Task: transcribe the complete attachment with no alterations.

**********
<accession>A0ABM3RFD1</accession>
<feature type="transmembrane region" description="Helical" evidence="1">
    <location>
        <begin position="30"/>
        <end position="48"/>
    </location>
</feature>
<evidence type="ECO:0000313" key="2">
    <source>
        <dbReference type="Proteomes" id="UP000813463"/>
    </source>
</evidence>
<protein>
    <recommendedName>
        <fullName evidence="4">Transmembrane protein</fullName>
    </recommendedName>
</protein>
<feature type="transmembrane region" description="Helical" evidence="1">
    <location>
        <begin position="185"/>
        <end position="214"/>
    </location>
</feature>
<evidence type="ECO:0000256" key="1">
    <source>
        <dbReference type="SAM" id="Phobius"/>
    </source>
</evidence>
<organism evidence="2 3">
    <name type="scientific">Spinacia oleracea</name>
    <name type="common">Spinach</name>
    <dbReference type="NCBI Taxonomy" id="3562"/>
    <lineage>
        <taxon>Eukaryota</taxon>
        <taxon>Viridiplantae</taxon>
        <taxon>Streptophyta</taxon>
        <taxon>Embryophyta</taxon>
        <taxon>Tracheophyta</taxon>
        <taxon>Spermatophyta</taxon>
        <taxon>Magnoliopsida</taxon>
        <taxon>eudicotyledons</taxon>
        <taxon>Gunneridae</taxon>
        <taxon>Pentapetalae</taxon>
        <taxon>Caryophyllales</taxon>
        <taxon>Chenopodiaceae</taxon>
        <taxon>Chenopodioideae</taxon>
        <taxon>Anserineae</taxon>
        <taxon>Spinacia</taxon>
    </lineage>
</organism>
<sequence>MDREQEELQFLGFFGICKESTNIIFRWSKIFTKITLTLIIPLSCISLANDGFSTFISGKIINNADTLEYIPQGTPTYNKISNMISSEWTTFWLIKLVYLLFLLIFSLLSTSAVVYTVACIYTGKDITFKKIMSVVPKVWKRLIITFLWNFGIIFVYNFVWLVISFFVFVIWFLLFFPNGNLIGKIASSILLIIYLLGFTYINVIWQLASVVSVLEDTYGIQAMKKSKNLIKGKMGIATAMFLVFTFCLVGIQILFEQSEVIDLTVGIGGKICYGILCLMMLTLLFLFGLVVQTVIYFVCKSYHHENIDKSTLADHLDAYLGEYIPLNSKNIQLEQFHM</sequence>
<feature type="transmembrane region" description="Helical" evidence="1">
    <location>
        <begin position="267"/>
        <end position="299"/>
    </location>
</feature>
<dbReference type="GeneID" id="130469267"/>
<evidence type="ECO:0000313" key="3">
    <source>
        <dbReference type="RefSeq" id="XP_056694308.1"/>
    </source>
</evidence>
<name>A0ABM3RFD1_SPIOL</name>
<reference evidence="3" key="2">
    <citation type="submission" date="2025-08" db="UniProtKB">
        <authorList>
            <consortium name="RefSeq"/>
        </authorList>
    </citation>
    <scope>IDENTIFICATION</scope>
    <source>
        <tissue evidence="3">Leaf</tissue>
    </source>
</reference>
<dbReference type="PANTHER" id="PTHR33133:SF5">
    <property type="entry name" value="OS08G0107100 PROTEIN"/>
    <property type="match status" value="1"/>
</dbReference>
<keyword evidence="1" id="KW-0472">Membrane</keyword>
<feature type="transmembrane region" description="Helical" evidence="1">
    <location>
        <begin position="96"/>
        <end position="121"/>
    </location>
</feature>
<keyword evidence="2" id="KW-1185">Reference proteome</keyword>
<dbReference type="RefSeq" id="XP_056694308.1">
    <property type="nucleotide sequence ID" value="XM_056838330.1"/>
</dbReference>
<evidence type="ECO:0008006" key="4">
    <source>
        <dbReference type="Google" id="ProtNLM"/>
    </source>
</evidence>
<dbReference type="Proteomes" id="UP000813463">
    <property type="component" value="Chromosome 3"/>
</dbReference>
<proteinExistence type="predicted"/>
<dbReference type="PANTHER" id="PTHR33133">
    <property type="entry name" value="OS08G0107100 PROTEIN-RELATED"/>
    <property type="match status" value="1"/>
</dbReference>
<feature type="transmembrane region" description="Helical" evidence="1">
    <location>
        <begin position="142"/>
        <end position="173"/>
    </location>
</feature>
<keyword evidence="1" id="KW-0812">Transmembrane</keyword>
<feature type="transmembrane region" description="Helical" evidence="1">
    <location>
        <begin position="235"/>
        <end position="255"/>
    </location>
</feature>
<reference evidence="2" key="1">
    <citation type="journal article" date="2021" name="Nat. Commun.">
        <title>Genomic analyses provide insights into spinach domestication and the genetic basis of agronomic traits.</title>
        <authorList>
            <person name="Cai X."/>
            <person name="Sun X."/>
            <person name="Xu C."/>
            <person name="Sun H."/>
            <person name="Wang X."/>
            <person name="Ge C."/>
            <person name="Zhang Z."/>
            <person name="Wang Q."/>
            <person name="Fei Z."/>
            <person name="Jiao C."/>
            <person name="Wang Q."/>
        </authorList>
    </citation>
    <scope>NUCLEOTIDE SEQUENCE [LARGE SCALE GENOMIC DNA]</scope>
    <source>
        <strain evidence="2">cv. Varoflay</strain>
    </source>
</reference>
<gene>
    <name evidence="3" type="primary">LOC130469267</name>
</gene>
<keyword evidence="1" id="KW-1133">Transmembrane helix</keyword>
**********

<accession>A0ABM3RFD1</accession>
<feature type="transmembrane region" description="Helical" evidence="1">
    <location>
        <begin position="30"/>
        <end position="48"/>
    </location>
</feature>
<evidence type="ECO:0000313" key="2">
    <source>
        <dbReference type="Proteomes" id="UP000813463"/>
    </source>
</evidence>
<protein>
    <recommendedName>
        <fullName evidence="4">Transmembrane protein</fullName>
    </recommendedName>
</protein>
<feature type="transmembrane region" description="Helical" evidence="1">
    <location>
        <begin position="185"/>
        <end position="214"/>
    </location>
</feature>
<evidence type="ECO:0000256" key="1">
    <source>
        <dbReference type="SAM" id="Phobius"/>
    </source>
</evidence>
<organism evidence="2 3">
    <name type="scientific">Spinacia oleracea</name>
    <name type="common">Spinach</name>
    <dbReference type="NCBI Taxonomy" id="3562"/>
    <lineage>
        <taxon>Eukaryota</taxon>
        <taxon>Viridiplantae</taxon>
        <taxon>Streptophyta</taxon>
        <taxon>Embryophyta</taxon>
        <taxon>Tracheophyta</taxon>
        <taxon>Spermatophyta</taxon>
        <taxon>Magnoliopsida</taxon>
        <taxon>eudicotyledons</taxon>
        <taxon>Gunneridae</taxon>
        <taxon>Pentapetalae</taxon>
        <taxon>Caryophyllales</taxon>
        <taxon>Chenopodiaceae</taxon>
        <taxon>Chenopodioideae</taxon>
        <taxon>Anserineae</taxon>
        <taxon>Spinacia</taxon>
    </lineage>
</organism>
<sequence>MDREQEELQFLGFFGICKESTNIIFRWSKIFTKITLTLIIPLSCISLANDGFSTFISGKIINNADTLEYIPQGTPTYNKISNMISSEWTTFWLIKLVYLLFLLIFSLLSTSAVVYTVACIYTGKDITFKKIMSVVPKVWKRLIITFLWNFGIIFVYNFVWLVISFFVFVIWFLLFFPNGNLIGKIASSILLIIYLLGFTYINVIWQLASVVSVLEDTYGIQAMKKSKNLIKGKMGIATAMFLVFTFCLVGIQILFEQSEVIDLTVGIGGKICYGILCLMMLTLLFLFGLVVQTVIYFVCKSYHHENIDKSTLADHLDAYLGEYIPLNSKNIQLEQFHM</sequence>
<feature type="transmembrane region" description="Helical" evidence="1">
    <location>
        <begin position="267"/>
        <end position="299"/>
    </location>
</feature>
<dbReference type="GeneID" id="130469267"/>
<evidence type="ECO:0000313" key="3">
    <source>
        <dbReference type="RefSeq" id="XP_056694308.1"/>
    </source>
</evidence>
<name>A0ABM3RFD1_SPIOL</name>
<reference evidence="3" key="2">
    <citation type="submission" date="2025-08" db="UniProtKB">
        <authorList>
            <consortium name="RefSeq"/>
        </authorList>
    </citation>
    <scope>IDENTIFICATION</scope>
    <source>
        <tissue evidence="3">Leaf</tissue>
    </source>
</reference>
<dbReference type="PANTHER" id="PTHR33133:SF5">
    <property type="entry name" value="OS08G0107100 PROTEIN"/>
    <property type="match status" value="1"/>
</dbReference>
<keyword evidence="1" id="KW-0472">Membrane</keyword>
<feature type="transmembrane region" description="Helical" evidence="1">
    <location>
        <begin position="96"/>
        <end position="121"/>
    </location>
</feature>
<keyword evidence="2" id="KW-1185">Reference proteome</keyword>
<dbReference type="RefSeq" id="XP_056694308.1">
    <property type="nucleotide sequence ID" value="XM_056838330.1"/>
</dbReference>
<evidence type="ECO:0008006" key="4">
    <source>
        <dbReference type="Google" id="ProtNLM"/>
    </source>
</evidence>
<dbReference type="Proteomes" id="UP000813463">
    <property type="component" value="Chromosome 3"/>
</dbReference>
<proteinExistence type="predicted"/>
<dbReference type="PANTHER" id="PTHR33133">
    <property type="entry name" value="OS08G0107100 PROTEIN-RELATED"/>
    <property type="match status" value="1"/>
</dbReference>
<feature type="transmembrane region" description="Helical" evidence="1">
    <location>
        <begin position="142"/>
        <end position="173"/>
    </location>
</feature>
<keyword evidence="1" id="KW-0812">Transmembrane</keyword>
<feature type="transmembrane region" description="Helical" evidence="1">
    <location>
        <begin position="235"/>
        <end position="255"/>
    </location>
</feature>
<reference evidence="2" key="1">
    <citation type="journal article" date="2021" name="Nat. Commun.">
        <title>Genomic analyses provide insights into spinach domestication and the genetic basis of agronomic traits.</title>
        <authorList>
            <person name="Cai X."/>
            <person name="Sun X."/>
            <person name="Xu C."/>
            <person name="Sun H."/>
            <person name="Wang X."/>
            <person name="Ge C."/>
            <person name="Zhang Z."/>
            <person name="Wang Q."/>
            <person name="Fei Z."/>
            <person name="Jiao C."/>
            <person name="Wang Q."/>
        </authorList>
    </citation>
    <scope>NUCLEOTIDE SEQUENCE [LARGE SCALE GENOMIC DNA]</scope>
    <source>
        <strain evidence="2">cv. Varoflay</strain>
    </source>
</reference>
<gene>
    <name evidence="3" type="primary">LOC130469267</name>
</gene>
<keyword evidence="1" id="KW-1133">Transmembrane helix</keyword>